Changes to vaccination requirements is a game-changer for Irish diaspora - Brophy
Press release15 November 2021
Minister for Overseas Development Aid and Diaspora, Colm Brophy T.D., has welcomed the recent changes to the vaccination requirements for travel to Ireland.
With effect from 9th November, the definition of a ‘vaccinated person’ for the purposes of travel has been expanded to include those who have been vaccinated with CoronaVac (also known as Sinovac); SinoPharm (BIBP); a heterologous (mixed) dose of any of the recognised vaccines; and a single dose of any of the accepted vaccines administered within 180 days of a positive PCR test result.
Minister Brophy said:
“I welcome the expansion of vaccines accepted for the purpose of travel to Ireland. This is good news in particular for members of our Diaspora, many of whom have not been home to Ireland in over two years.
“Along with the ongoing rollout of the EU Digital Covid Certificate to Irish citizens vaccinated outside the EU who are already fully vaccinated with an approved vaccine, these welcome changes will make it easier for our Diaspora to travel back to Ireland and to travel freely within the Union.”
All passengers travelling to Ireland from overseas are required to fill out a Passenger Locator Form before departure, to provide valid proof of vaccination or recovery, or to present evidence of a negative RT-PCR result from a test taken within 72 hours prior to arrival into the country.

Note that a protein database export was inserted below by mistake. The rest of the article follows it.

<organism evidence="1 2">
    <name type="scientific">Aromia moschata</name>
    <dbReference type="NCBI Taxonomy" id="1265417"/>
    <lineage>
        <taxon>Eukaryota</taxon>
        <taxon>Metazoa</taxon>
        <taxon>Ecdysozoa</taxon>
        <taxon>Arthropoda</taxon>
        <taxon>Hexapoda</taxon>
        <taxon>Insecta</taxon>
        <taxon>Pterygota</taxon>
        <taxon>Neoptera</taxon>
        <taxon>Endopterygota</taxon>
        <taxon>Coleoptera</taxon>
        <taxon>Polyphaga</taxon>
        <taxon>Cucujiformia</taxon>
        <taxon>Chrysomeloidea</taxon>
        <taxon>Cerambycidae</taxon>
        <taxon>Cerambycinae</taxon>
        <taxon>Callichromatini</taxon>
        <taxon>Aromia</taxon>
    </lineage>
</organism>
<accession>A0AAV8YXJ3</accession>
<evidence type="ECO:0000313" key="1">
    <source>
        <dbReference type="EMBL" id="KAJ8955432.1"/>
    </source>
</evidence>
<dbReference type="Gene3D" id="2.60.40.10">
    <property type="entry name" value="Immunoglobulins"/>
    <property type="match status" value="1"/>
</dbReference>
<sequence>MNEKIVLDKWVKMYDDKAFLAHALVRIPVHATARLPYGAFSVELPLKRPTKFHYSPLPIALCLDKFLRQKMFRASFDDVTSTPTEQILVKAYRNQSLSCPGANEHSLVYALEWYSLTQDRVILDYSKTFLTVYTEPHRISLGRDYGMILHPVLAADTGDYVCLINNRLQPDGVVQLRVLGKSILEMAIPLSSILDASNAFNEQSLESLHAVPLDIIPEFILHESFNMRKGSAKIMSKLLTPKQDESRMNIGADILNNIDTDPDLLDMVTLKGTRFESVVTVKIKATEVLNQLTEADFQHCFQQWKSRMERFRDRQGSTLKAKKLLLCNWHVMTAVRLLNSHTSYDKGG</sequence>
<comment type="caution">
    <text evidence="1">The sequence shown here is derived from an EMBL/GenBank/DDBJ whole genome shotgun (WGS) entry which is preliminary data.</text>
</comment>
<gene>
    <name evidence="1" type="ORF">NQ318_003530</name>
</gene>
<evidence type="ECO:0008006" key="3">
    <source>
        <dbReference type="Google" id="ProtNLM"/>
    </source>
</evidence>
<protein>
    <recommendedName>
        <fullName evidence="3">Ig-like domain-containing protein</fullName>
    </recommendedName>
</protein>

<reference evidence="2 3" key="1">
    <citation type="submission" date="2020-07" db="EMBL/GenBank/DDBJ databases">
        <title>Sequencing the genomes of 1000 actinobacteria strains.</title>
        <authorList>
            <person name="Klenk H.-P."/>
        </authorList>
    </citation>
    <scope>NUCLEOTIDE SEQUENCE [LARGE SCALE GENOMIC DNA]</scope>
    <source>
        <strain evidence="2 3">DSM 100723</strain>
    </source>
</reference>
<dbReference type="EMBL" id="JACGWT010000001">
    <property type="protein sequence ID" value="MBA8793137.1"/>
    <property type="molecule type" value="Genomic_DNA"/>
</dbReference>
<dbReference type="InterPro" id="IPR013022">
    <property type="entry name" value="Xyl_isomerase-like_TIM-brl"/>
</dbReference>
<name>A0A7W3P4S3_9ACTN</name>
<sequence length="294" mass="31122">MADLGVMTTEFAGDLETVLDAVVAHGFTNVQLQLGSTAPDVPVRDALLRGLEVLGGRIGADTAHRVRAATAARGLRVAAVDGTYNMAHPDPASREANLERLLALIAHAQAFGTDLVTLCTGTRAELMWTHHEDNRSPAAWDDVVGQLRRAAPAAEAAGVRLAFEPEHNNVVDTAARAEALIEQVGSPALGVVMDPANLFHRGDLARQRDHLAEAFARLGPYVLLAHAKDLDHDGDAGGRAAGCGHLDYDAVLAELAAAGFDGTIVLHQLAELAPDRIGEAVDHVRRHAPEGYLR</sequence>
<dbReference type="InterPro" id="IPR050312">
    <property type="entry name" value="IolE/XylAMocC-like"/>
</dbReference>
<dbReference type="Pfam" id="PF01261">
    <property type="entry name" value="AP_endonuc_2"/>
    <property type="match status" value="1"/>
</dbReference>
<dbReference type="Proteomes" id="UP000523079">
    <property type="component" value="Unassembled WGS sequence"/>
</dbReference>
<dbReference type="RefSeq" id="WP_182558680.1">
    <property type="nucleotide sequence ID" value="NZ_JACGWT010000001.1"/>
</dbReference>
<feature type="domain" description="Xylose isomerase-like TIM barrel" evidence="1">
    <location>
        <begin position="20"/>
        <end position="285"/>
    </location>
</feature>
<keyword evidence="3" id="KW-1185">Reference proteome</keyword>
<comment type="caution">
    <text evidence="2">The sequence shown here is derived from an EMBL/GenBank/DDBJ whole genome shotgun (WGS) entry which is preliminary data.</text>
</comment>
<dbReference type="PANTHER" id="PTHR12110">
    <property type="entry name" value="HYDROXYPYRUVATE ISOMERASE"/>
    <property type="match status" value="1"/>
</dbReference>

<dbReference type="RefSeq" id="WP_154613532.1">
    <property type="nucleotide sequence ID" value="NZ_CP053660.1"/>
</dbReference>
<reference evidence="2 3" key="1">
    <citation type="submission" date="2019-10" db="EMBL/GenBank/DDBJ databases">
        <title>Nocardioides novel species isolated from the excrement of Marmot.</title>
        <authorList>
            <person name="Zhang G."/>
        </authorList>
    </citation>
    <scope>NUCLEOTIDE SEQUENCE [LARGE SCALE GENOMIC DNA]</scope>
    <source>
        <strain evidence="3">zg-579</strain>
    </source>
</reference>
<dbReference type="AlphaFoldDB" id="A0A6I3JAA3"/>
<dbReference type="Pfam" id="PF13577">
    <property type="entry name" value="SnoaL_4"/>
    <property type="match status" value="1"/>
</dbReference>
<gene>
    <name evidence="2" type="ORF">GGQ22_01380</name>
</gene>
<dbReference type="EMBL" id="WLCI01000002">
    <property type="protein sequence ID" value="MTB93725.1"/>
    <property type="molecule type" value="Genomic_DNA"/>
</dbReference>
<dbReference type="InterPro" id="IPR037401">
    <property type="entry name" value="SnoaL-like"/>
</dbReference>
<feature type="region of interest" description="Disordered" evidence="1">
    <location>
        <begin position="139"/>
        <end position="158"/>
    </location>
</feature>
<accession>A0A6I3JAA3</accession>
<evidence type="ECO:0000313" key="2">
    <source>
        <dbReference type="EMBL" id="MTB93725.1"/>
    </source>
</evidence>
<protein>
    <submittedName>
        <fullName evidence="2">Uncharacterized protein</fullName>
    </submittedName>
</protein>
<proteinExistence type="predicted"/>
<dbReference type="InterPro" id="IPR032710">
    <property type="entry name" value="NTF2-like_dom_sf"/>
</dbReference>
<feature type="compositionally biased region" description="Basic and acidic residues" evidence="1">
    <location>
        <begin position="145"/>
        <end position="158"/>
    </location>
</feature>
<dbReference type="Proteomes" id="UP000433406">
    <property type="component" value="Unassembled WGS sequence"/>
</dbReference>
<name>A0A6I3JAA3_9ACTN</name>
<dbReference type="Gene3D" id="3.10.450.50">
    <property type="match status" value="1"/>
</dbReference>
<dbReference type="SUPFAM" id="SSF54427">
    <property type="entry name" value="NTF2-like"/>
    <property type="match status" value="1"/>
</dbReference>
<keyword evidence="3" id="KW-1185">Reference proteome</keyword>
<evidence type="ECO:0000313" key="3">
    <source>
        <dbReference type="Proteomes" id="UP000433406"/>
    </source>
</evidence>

15 November 2021
Notes for Editors
- Full details on the vaccination requirements along with the most up-to-date advice on travel to Ireland can be found on Gov.ie: gov.ie - Government advice on international travel (www.gov.ie)
- As of 31st October the post-arrival quarantine requirements for overseas travellers to Ireland have been removed.
- The requirement for travellers to complete an online Passenger Locator Form (ePLF), to provide evidence of a valid RT-PCR test result in order to travel to Ireland, unless exempt (such as vaccinated or recovered or children under 12) remain in effect, as does the obligation on carriers to check PCR test results and to deny boarding to passengers who do not have acceptable documentation to continue.
- Members of the public with queries on international travel are encouraged to visit the Department of Foreign Affairs Travel Advice (www.dfa.ie/travel) or to email email@example.com.
- Any travellers who arrive into Ireland without the accepted PCR test result, or an exemption such as proof of vaccination, recovery, etc. will have committed an offense. Such persons are then required to complete a PCR test within 36 hours of arrival or face further penalties.